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Science Museum Receives NREL Expert Input on Clean Energy Exhibits

While designing its Energy City gallery, the Connecticut Science Center worked with NREL experts to ensure the technical accuracy of the exhibit content. Energy City is the first science museum exhibit gallery to incorporate renewable energy and energy efficiency into a single, interactive learning experience.

Project Summary

A photo of a teenage boy playing a pinball machine called Energy Savers as three younger boys watch

At the Energy City gallery, a retrofitted pinball machine encourages visitors to rack up a high score by selecting smart energy choices.
Courtesy of the Connecticut Science Center

In June 2009, the Connecticut Science Center in Hartford opened its doors to engage youth and their families in science by providing an innovative, hands-on educational environment. It features 10 exhibit galleries including the Energy City gallery.

The Energy City gallery consists of 10 interactive educational exhibits designed to educate visitors on the impact that day-to-day energy use has on climate change and how renewable energy and energy conservation can reduce anthropogenic, greenhouse gas emissions. The exhibits allow visitors to explore energy use throughout a city while presenting a cohesive message about clean energy use in an entire community.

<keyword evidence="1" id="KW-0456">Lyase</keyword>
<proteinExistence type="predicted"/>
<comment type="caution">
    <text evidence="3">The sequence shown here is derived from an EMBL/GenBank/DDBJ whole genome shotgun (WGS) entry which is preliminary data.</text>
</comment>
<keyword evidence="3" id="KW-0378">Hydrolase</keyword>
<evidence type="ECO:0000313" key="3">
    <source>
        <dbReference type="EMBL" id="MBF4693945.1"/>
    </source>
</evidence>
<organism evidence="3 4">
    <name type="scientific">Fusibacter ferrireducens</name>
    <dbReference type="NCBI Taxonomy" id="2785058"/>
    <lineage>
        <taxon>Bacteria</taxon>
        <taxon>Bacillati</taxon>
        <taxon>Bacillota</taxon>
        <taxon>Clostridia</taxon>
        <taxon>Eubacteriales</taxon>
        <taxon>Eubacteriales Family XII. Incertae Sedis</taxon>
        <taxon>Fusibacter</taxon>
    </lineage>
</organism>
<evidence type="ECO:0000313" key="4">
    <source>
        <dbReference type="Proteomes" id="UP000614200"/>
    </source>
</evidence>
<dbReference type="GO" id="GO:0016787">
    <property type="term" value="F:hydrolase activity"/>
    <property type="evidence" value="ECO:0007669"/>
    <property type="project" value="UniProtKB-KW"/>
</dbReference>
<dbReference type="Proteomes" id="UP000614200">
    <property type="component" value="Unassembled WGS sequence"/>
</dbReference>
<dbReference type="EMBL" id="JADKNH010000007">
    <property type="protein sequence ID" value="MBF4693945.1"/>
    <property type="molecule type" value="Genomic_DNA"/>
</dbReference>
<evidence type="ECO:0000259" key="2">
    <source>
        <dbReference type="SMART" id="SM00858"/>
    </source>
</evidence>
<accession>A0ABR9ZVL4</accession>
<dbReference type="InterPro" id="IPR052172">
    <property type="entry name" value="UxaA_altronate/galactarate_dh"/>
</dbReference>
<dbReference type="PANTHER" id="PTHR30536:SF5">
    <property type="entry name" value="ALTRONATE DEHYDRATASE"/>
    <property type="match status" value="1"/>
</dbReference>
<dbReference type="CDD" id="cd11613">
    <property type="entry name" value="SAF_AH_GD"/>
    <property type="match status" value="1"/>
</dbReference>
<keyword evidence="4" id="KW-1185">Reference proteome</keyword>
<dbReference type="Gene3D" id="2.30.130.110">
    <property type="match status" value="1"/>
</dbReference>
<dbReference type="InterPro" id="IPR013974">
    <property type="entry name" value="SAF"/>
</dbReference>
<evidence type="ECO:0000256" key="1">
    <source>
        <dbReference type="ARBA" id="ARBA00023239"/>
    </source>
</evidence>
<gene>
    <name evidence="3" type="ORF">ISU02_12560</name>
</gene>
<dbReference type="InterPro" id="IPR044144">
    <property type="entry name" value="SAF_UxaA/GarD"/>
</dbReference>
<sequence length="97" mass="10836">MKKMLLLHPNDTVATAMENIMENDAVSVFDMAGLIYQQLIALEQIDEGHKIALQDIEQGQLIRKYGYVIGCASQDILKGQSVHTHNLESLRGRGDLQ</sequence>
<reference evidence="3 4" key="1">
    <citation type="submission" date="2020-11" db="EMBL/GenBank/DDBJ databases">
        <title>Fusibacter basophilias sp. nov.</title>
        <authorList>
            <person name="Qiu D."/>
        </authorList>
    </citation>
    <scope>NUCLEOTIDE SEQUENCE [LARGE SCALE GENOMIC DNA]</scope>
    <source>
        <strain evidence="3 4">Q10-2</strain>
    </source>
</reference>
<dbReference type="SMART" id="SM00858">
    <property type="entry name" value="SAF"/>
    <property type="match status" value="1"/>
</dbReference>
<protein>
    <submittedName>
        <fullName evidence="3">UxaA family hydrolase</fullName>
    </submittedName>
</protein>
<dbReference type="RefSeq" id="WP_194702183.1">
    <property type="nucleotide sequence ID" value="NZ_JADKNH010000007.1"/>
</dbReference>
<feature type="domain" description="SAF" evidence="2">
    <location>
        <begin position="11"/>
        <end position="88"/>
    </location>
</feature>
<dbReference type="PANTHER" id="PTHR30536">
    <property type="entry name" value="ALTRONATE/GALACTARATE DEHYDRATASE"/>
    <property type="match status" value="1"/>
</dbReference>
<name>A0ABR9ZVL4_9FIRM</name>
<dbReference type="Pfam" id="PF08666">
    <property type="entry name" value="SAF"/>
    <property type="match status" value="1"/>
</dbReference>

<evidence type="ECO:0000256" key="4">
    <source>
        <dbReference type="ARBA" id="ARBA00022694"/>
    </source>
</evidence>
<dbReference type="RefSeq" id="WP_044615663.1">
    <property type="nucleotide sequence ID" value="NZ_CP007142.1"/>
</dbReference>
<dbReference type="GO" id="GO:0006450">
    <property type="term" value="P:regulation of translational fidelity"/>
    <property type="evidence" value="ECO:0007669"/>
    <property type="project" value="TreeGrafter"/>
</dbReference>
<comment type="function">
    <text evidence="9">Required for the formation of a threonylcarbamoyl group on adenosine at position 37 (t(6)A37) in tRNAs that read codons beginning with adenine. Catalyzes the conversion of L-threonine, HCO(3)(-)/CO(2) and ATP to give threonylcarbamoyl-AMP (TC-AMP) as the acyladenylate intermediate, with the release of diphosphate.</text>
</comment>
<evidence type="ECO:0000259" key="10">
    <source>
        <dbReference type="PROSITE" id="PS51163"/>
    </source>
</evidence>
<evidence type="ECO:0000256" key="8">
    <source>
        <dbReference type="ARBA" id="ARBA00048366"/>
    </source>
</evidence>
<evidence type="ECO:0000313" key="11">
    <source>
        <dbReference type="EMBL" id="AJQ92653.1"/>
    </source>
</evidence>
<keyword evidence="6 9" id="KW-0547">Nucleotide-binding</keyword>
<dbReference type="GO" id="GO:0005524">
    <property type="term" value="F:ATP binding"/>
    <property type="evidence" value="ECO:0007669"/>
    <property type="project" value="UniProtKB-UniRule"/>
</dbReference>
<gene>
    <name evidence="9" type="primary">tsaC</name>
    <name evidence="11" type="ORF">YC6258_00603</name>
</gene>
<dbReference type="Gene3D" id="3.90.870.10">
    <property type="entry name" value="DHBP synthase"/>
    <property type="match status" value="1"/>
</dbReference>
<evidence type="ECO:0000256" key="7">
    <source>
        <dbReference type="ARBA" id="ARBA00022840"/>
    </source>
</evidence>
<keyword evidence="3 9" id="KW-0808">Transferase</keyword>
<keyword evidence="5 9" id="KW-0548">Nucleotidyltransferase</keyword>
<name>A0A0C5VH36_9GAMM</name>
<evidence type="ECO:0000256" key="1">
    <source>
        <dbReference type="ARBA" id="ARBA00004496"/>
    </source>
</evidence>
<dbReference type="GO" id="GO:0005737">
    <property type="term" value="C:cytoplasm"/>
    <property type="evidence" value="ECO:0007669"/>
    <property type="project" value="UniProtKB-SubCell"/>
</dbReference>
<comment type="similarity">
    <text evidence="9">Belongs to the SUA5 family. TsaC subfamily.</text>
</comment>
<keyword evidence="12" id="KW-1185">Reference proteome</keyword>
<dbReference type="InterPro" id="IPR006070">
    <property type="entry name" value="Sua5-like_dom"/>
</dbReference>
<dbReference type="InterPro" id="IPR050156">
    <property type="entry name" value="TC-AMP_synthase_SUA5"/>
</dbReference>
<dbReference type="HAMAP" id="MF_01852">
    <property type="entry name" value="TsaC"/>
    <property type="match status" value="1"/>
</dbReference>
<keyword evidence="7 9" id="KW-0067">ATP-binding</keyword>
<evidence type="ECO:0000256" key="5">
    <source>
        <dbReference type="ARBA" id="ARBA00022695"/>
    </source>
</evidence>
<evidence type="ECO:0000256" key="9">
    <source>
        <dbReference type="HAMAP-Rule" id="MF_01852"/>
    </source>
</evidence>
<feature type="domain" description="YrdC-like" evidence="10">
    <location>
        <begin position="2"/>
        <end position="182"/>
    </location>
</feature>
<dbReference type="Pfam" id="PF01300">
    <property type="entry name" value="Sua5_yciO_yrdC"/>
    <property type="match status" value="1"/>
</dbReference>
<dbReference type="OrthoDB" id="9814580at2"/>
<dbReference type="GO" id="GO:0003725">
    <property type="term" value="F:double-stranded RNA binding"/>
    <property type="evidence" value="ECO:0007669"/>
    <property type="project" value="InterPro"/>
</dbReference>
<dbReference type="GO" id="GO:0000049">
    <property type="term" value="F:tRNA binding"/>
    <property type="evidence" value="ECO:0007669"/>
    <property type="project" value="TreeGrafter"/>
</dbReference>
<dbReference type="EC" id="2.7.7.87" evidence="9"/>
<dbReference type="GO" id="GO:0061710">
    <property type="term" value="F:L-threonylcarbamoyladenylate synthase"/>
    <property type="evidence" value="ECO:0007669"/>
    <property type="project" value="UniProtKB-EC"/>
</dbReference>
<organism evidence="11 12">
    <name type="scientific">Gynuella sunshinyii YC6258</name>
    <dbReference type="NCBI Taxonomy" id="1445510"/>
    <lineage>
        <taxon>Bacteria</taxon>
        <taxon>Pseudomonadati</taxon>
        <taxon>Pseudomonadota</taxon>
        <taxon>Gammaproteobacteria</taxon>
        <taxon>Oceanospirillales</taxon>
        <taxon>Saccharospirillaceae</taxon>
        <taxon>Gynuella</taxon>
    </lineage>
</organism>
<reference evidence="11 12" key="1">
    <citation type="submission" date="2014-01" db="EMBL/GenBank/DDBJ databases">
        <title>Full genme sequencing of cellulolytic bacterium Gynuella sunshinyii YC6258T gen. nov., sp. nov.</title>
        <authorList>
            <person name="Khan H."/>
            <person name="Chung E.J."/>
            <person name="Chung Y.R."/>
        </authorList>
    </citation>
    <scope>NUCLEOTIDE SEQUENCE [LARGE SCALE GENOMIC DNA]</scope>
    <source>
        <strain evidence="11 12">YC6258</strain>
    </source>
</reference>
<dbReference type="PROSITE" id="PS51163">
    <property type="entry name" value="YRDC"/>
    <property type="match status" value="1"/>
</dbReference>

Throughout the Energy City's design process, the Science Center collaborated closely with the Connecticut Clean Energy Fund and the Connecticut Energy Efficiency Fund. Together, they worked with a team of designers, writers, and fabricators who transformed the technical information into appropriate exhibit formats. Then, to ensure technical accuracy, NREL experts and two local science teachers who were participants in the U.S. Department of Energy's (DOE's) Academies Creating Teacher Scientists program provided input on the exhibit content.

Timeline and Process

The planning for what would become Energy City began in 2004. The first two years focused on development of the overall message. In 2006, the Energy City team began developing the content to align with messaging and to present appropriately for educating youth.